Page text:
Authorities capture 2 Fla. prisoners at motel
TALLAHASSEE, Fla. — Two convicted killers who were freed from prison by phony documents were captured together without incident Saturday night at a Panama City motel, authorities said.
Joseph Jenkins and Charles Walker, both 34, were taken into custody about 6:40 p.m. at the Coconut Grove Motor Inn. They were apprehended several hours after their family members held a news conference urging the men to turn themselves in.
The Florida Department of Law Enforcement did not immediately release any other details about their capture or its investigation.
Jenkins and Walker were both serving life sentences at the Franklin Correctional Facility in the Panhandle before they were released. The bogus paperwork, complete with case numbers and a judge’s forged signature, duped prison officials and reduced their sentences to 15 years.
BART fatalities come amid strike
OAKLAND, Calif. — A commuter train that is part of a San Francisco Bay Area system whose employees are on strike hit and killed two maintenance workers Saturday afternoon, officials said.
The accident that killed one system employee and one contractor in the East Bay city of Walnut Creek occurred shortly before 2 p.m. as the train was on a routine maintenance run operated by a manager, Bay Area Rapid Transit officials said.
BART officials said in a statement that the manager was an “experienced operator” and the train was being run in automatic mode under computer control at the time of the accident.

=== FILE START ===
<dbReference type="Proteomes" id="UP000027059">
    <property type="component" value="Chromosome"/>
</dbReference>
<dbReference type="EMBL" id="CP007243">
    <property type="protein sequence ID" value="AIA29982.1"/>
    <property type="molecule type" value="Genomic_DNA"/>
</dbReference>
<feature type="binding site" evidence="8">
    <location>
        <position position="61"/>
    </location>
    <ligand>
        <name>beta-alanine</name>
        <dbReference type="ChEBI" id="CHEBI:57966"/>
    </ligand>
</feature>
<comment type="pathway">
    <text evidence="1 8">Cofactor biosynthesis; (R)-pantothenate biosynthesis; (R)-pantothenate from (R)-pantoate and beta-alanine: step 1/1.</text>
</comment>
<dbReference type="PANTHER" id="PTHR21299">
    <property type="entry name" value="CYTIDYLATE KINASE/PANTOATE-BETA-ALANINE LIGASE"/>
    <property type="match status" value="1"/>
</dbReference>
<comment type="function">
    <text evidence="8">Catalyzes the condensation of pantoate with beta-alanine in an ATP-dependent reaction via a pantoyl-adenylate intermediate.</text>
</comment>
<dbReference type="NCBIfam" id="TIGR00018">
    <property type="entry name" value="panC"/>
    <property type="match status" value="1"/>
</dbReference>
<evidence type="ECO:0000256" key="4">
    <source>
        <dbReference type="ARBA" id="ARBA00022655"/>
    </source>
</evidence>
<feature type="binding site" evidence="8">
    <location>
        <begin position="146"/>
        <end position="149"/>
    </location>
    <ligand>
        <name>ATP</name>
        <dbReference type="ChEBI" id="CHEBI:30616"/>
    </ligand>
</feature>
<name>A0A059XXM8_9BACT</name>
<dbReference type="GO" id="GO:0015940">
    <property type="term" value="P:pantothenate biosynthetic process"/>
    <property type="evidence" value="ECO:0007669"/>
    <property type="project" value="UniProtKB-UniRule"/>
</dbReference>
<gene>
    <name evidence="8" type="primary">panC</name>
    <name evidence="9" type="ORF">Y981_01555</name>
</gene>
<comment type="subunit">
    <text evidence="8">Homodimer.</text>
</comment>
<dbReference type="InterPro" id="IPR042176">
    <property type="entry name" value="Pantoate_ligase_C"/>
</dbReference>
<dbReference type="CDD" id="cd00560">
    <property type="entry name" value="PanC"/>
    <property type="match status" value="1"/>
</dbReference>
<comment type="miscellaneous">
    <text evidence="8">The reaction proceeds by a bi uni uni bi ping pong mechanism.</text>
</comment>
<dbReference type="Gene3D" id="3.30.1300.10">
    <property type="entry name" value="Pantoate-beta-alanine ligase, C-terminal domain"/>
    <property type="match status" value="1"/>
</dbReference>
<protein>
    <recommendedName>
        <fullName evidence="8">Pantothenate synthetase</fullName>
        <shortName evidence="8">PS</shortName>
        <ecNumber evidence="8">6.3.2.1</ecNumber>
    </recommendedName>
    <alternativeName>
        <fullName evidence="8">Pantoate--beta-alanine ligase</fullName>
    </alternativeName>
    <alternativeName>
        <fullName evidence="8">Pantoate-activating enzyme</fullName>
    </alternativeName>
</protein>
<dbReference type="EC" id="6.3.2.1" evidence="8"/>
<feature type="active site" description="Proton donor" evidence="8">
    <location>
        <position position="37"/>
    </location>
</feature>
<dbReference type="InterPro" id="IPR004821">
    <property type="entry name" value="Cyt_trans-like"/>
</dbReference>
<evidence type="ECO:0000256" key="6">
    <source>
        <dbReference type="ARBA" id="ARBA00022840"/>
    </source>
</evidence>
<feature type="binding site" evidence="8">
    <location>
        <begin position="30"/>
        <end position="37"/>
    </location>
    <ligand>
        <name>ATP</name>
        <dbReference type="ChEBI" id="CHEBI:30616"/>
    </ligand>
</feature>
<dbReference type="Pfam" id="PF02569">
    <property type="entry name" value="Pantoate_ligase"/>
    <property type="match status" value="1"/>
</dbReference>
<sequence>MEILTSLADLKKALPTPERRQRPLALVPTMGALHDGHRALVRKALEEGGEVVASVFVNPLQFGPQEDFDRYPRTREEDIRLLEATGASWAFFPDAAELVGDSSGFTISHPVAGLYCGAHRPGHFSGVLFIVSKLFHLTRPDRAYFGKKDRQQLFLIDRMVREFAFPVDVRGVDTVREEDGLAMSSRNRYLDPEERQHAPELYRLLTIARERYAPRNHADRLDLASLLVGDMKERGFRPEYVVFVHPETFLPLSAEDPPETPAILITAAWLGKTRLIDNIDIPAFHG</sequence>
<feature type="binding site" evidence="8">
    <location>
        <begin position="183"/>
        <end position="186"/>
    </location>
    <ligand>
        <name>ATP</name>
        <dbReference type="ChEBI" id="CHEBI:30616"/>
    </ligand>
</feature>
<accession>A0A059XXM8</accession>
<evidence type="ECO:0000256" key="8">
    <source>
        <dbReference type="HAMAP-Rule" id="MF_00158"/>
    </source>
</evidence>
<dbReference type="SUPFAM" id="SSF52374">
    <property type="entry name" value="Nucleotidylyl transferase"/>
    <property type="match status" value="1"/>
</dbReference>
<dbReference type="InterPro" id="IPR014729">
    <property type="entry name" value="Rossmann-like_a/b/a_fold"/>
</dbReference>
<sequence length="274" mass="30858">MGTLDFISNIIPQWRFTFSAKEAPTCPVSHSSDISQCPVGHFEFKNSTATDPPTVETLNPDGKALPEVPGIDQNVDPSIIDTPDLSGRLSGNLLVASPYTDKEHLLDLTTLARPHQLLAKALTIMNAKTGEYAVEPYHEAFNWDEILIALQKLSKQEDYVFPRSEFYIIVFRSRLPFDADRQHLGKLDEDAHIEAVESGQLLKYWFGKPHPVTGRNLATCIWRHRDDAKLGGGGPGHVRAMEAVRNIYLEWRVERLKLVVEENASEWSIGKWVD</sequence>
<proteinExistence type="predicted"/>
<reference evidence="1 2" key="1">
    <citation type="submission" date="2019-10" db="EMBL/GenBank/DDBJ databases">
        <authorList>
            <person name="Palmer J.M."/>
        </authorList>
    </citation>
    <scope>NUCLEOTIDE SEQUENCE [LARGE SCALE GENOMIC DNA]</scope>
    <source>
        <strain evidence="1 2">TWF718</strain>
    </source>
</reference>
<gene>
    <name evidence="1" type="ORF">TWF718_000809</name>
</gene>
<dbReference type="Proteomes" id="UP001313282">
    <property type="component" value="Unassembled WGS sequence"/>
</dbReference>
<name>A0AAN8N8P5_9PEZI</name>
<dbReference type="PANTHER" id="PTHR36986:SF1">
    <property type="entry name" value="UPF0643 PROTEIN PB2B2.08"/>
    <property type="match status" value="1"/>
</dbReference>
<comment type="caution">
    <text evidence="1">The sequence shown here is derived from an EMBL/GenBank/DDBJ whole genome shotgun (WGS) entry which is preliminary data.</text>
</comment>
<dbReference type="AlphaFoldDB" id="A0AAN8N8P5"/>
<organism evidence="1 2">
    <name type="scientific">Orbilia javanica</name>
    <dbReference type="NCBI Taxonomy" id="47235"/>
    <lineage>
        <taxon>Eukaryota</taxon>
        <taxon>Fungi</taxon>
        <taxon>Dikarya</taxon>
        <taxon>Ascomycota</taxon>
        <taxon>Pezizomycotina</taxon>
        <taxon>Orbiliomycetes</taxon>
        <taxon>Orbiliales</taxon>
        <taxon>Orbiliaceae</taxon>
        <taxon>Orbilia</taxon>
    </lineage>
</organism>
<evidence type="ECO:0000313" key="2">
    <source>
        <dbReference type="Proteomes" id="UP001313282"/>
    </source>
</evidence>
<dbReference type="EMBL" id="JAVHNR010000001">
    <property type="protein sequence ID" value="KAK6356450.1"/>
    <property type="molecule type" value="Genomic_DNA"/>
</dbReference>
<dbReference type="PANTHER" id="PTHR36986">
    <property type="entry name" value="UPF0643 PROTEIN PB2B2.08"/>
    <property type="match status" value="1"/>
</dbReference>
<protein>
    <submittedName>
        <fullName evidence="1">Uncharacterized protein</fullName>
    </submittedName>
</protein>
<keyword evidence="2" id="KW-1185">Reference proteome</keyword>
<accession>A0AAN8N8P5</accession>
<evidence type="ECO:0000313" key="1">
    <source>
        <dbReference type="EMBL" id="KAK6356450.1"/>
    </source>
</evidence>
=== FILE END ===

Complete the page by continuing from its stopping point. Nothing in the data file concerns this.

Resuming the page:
Gov’t, JPMorgan reach tentative deal
WASHINGTON — JPMorgan Chase & Co. has tentatively agreed to pay $13 billion to settle allegations surrounding the quality of mortgage-backed securities it sold in the run-up to the 2008 financial crisis, a person familiar with the negotiations between the bank and the federal government said Saturday.
If the agreement is finalized it would be the government’s highest-profile enforcement action related to the financial meltdown that plunged the economy into the deepest recession since the Great Depression of the 1930s.
China bird flu’s return seen spurred by New Year chicken
HONG KONG — The avian flu strain that killed 45 people in Asia last spring is poised to return as poultry flocks swell before Chinese New Year, amplifying the virus that hides undetected in birds.
A 35-year-old man from the eastern Chinese province of Zhejiang is in serious condition after being infected with the new H7N9 flu strain, health authorities said this week. It’s the first confirmed human case in two months, according to the World Health Organization in Geneva.
Human cases of H7N9 were first reported in China in March and spiked in April before agriculture authorities temporarily closed live poultry markets to limit human exposure. The WHO counts 136 laboratory-confirmed cases to date. Three patients remain hospitalized and 88 have been discharged, the United Nations health agency said in an Oct. 16 statement.
Suicide bomber kills 15 in central Somalia
MOGADISHU, Somalia — A suicide bomber blew himself up Saturday inside a restaurant in central Somalia, killing at least 15 people, officials and residents said.
The restaurant in Beled-weyne, just over 186 miles north of Mogadishu and close to the border with Ethiopia, is frequented by Ethiopian and Somali troops operating in the area.
Responsibility for the attack was claimed by the Islamist militia al-Shabaab, which controls rural parts of central and southern Somalia, though it is on the back foot, facing a counter-insurgency led by the national army and supported by foreign troops from several African nations.
By wire sources